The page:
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(c) by Mary Griggs

I am heartsick after learning of the 22-year-old gunman who went to a public constituent meeting in Tucson with a 9mm handgun. Once there, he opened fire, killing a federal judge, a 9-year-old child and four others and wounding thirteen others, including Congresswoman Gabrielle Giffords.

Some might argue that the actions in Arizona today are not domestic terrorism. They contend that what happened today was entirely the actions of a single sick and twisted individual. Lunatics are so much easier to dismiss, especially for those who do not wish to acknowledge their culpability in the tragedy.

Terrorism is the calculated use of violence (or the threat of violence) against civilians in order to attain goals that are political or religious or ideological in nature; this is done through intimidation or coercion or instilling fear.

To my mind, that definition completely covers taking a weapon to a political rally and shooting 19 people who had peaceably assembled. Based on the anti-government YouTube ramblings and MySpace posts of alleged shooter, Jared Loughner, it certainly seems to fit the US Code definition: “the term “terrorism” means premeditated, politically motivated violence perpetrated against noncombatant targets.” (U.S. Code Title 22, Ch.38, Para. 2656f(d)2)

I do believe that the man who pulled the trigger is ultimately responsible for the consequences of his actions. However, his hearing the rhetoric of violence and intimidation during the recent election cycle could have contributed to his putting those words he heard into tragic action. Prominent individuals calling for ‘second amendment solutions’ (Sharon Angel) or telling their supporters to ‘not retreat, reload’ (Sarah Palin) contribute to the likelihood that there will be violence as a result.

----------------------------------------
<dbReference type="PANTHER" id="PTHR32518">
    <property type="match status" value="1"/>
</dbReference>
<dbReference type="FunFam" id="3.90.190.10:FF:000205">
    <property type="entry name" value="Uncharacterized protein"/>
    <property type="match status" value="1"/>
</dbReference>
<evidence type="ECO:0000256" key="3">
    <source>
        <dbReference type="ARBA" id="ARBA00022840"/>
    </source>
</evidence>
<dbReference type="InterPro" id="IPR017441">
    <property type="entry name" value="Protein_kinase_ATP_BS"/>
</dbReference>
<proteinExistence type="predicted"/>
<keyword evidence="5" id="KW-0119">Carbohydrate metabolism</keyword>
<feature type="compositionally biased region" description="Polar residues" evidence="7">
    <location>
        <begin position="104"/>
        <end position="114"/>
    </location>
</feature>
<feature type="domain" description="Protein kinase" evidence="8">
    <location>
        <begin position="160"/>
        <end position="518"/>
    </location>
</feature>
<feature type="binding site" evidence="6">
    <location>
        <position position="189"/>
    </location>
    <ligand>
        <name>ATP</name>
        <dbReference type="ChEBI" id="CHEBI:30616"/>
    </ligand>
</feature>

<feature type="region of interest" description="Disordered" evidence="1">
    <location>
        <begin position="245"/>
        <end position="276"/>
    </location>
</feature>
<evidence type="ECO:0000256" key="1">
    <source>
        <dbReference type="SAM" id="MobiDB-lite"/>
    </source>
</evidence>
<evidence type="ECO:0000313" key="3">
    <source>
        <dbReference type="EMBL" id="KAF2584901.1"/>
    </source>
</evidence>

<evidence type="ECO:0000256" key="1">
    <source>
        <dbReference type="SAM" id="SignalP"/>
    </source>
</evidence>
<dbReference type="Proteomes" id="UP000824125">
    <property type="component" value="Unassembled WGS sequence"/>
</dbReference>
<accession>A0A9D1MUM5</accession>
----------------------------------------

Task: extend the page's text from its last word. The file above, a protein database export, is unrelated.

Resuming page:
The big question is how this country will respond. Will we come together to reduce the climate of fear and hate that characterizes recent discourse? Will we unite in defense of the ballot over the bullet? Or will it be necessary for us to have citizens of opposing politics becoming human shields in the protection of democracy like the Egyptian Muslims who used their bodies to ensure Coptic Christians celebrate Christmas in peace?

No matter what your politics are, in a democracy, violence is not the answer. Besides elections, there are laws and systems in place that allow for peaceful redress of grievances. It has served us so well that, except for the four-year period of the Civil War, the United States has enjoyed more than 200 of years of peaceful transitions of power.

That could all change unless we stand up to the haters. We need to demand that pundits, commentators, elected representatives, and our religious leaders cease their reckless disregard of the truth. We must deal with our homegrown terrorists harshly so that no-one need to fear for their life because they are a different color, different religion, different sexual orientation or different political party from someone else.

I leave you with a sign that has been cropping up in New Orleans for a while. It is a simple message:

We all need to ponder on that for a while.

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